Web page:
Nice. I tramped with a bike for a duration and have not been without one since. I heard that no matter how far our civilization devolves, we won’t ever lose the dominion of the bicycle although there may be periods of time where manufacture of some or all parts won’t be possible, though humans ingenuity will prevail. I am not creative to make up stories. Bicycles are kind of divine and allow access to inner layers of earth through cardio endurance as though one were practicing for a continual life, knowing good and well how much work is involved in living no matter the species. The natural high from riding, like a release unto wind . Scary nowadays when everyone is distracted, including the rider. Once as I was riding at night after a college class in flagstaff, AZ to my trailer off a small canyon way behind little america, I spooked four or so male elk in full regalia, and they began to run next to me the same direction. The sound of them all running set my heart to a different rhythm. I wish I could share the sensation. I wish you safe journeys.

    • Matt Bracken says:

      Beautiful memory about running with the mule deers! Unforgettablly clear in your mind, I’m sure.

    • Matt Bracken says:

      Geez, I need to read better. MALE ELK. How did I get “mule deer” from that?

      • Wirecutter says:

        Spel chek is not your friend.

        • Matt Bracken says:

          Thank God for magnified optics on AR-15s is all I can say.

          • Wirecutter says:

            I’m turning 60 in a couple months and am relying more and more on my old man glasses for everyday tasks. It’s a bitch getting old – somehow I always thought I was exempt.
            I think I’ll buy myself a couple magnified optics for my birthday. I can’t believe I’m having to say that…

  5. Cavguy says:

    Bikes are good , can be used for packing gear easily. But until the gas runs out it’s KTM all the way for me!


  6. JC says:

    Yes, bikes are quiet, as if most folks along the bike paths could hear you over the music on the headphones or the inane convo going on over the cellphone. I swear, they have the situational awareness of a…, of a…, words fail me. Geological formation. Among cyclists, the convention is to SHOUT ‘On Your Left!’ when overtaking the slower folks. I do declare, that EVERY SINGLE ONE that can even hear me will stop, plant the LEFT foot, and pivot on the left foot, blocking my passage. That’s how I got my collarbone snapped a couple months ago. Let’s not even get started on the people walking their dogs on 40 foot leashes. I no longer ride on the bike paths. I’m safer playing in traffic, or as I call it, ‘combat cycling’.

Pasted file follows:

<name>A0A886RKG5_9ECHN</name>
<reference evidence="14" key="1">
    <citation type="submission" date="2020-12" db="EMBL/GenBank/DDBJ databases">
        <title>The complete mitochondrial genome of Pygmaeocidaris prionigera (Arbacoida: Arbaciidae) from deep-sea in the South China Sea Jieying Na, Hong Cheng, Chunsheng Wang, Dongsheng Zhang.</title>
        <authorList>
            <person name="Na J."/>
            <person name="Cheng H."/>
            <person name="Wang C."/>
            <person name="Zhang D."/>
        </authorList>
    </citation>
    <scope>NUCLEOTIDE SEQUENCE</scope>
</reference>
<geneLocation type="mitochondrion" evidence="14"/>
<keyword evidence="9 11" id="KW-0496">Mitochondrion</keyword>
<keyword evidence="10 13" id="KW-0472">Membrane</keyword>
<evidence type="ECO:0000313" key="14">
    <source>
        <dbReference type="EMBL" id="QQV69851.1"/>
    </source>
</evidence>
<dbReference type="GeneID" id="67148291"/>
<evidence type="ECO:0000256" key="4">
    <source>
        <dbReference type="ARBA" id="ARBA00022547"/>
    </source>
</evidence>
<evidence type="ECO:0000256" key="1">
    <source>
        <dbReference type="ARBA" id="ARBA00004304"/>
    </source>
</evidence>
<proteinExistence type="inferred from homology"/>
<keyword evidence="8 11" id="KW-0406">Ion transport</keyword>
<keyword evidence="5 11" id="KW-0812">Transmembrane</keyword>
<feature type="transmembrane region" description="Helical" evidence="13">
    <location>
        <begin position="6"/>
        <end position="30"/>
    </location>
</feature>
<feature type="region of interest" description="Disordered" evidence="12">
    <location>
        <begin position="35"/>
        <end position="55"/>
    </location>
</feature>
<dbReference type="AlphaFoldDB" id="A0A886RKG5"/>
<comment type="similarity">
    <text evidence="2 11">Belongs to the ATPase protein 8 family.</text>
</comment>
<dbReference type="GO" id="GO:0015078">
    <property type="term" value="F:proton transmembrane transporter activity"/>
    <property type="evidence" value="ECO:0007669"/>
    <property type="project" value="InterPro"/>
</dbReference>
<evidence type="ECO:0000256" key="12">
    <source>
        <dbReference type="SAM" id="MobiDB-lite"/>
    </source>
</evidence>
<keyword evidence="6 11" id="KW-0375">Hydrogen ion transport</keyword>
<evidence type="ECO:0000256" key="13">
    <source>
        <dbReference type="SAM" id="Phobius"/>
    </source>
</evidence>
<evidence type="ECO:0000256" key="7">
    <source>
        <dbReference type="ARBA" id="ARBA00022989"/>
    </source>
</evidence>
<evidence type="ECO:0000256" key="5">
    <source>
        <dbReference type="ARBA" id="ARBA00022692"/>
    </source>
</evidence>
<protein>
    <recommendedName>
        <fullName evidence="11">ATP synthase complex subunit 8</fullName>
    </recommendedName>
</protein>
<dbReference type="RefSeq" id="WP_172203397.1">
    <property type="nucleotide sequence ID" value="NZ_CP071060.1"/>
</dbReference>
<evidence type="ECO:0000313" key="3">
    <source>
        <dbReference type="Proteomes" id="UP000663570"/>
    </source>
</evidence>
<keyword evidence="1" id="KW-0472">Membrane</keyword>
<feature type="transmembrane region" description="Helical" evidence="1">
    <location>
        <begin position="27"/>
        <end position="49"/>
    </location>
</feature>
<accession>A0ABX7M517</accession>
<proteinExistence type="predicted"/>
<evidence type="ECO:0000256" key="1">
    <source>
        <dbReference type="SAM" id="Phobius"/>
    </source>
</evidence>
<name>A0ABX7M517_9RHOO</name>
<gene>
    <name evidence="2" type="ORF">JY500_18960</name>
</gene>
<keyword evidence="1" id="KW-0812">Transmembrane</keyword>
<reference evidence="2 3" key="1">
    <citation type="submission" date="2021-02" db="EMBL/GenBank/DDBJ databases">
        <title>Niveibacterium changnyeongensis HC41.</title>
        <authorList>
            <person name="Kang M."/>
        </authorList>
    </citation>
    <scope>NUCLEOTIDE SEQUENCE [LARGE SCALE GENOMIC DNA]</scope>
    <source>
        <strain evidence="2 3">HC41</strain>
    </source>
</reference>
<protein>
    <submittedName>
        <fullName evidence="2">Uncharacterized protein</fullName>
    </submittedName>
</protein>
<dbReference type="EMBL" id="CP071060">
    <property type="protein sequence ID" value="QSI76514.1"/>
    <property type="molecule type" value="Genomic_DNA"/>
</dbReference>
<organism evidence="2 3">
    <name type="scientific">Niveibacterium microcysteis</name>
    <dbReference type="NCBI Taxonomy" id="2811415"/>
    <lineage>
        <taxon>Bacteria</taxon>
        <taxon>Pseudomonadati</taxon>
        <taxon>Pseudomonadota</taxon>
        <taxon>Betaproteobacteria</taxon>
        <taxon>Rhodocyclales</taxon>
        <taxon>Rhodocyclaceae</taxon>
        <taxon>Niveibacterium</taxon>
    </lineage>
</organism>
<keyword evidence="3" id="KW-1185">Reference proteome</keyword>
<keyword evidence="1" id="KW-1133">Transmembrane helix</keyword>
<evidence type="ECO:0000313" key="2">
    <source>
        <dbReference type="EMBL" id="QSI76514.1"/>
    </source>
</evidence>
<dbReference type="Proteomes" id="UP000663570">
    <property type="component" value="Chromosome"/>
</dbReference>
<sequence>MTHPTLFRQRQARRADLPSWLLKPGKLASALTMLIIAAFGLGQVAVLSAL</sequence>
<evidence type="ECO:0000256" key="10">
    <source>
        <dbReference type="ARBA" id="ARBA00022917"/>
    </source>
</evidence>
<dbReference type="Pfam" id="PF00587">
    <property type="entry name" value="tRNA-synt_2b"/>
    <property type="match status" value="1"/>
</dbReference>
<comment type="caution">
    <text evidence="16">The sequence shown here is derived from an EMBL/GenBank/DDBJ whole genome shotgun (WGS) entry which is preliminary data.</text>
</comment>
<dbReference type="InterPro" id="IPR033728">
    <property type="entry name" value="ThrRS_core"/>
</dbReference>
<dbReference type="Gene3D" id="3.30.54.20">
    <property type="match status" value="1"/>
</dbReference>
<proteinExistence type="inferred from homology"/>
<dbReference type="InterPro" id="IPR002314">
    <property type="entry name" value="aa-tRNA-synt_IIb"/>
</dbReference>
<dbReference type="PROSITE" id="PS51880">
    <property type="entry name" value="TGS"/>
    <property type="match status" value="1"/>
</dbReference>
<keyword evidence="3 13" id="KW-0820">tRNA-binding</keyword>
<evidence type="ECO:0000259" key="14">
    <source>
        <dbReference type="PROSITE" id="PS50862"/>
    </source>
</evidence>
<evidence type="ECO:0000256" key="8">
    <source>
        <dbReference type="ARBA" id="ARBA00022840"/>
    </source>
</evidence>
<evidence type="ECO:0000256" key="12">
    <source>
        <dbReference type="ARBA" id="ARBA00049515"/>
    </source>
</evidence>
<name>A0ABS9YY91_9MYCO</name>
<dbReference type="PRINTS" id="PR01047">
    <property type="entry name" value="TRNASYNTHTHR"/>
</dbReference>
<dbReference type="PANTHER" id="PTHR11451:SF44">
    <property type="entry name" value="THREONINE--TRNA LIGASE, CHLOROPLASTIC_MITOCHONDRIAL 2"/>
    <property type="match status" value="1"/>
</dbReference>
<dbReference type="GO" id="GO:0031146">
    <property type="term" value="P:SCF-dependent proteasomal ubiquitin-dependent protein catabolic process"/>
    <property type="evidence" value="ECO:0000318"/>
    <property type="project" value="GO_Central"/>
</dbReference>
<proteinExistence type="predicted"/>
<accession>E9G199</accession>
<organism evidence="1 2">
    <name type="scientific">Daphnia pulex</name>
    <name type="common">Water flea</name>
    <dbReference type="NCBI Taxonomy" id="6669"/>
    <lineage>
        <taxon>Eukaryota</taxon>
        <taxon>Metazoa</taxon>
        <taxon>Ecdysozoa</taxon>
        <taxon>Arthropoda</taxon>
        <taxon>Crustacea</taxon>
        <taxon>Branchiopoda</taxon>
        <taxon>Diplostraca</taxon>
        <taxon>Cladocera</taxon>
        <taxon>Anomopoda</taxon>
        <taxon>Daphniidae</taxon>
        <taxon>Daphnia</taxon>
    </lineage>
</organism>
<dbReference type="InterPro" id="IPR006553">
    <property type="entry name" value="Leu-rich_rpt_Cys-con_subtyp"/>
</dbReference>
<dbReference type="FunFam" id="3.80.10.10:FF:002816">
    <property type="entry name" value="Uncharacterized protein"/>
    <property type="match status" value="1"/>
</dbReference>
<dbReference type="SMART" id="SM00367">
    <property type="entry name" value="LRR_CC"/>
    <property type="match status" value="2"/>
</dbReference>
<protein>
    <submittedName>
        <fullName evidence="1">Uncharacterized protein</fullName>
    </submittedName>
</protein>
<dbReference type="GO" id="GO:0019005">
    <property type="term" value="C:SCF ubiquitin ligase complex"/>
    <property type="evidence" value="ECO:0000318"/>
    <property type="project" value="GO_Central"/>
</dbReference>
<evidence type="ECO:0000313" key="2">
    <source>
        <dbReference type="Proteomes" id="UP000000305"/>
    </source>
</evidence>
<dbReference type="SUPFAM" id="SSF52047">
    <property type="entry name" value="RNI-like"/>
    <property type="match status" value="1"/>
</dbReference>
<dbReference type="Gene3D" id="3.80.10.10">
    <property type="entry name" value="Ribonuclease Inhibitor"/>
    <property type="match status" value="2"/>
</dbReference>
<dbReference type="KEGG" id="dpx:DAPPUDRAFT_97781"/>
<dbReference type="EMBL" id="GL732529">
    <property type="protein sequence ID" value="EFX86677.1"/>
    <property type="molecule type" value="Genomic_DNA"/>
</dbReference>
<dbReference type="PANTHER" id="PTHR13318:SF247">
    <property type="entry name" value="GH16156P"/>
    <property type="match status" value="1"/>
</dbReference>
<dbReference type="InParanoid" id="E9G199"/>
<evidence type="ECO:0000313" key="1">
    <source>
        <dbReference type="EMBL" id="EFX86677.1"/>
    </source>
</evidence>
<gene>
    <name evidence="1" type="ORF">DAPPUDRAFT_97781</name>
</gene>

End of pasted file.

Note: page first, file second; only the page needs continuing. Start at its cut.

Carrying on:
BTW. glad you liked James McMurtry. I just found another great WT singer. Name is Paul Thorn. With sing titles like “It’s a Great Day to Kick To Whup Somebody’s Ass” and “Old Stray Dogs and Jesus” it’s hard to go wrong.

    • Matt Bracken says:

      Most places in northern Europe, where commuting by bike is super common, every bike is equipped with a jingle bell. It’s a universally understood audible alarm: Look out, here comes a bike!” Much better than yelling.

  7. Stretch says:

    Live near the W&OD Bike Trail.
    Efn idiots run, bike, and skate with ear buds in. Total Condition White. I’ve pedaled past fox and coyotes that are within 4-5 feet of the paved surface. The canines know when I’ve spotted them and show all due deference. Coyotes have taken small dogs right off those long leashes and dragged them off for a quick “to-go” meal. Maybe back to the den for the pups.
    Have gone Old School and installed an antique bike bell just ’cause noise is so different the Eloi notice it and actually look for the source of the sound.

    • Matt Bracken says:

      Good point, I need to get an old bike bell for the reason you describe.
      I’m always amazed how oblivious even young cute female joggers/walkers are. If they don’t have ear buds blocking the outside world, when walking their attention is glued to a smart phone screen.

  8. Gryphon says:

    Bicycle Infantry. I think the Netherlands Army had them in WWI. Want to Piss Off one of those ex- ‘speshul farces’ types who says “Anyone who can’t Hump a Ruck 40 Miles, Uphill both Ways, is for Shit as a Fighter” just tell them that the Guy on the Mountain Bike can Carry the Same Load more than Twice as Fast, with Half the Effort. Even if You have to Push the Bike where You can’t Ride it, the BIKE is carrying the Load, Not You.

    As Sir Charles the Gook, how well that Works…

  9. Macumazahn says:

    No more bicycles for me… I’m 61 and me knees are still fine – me arsehole, not so much :-(

Play nice.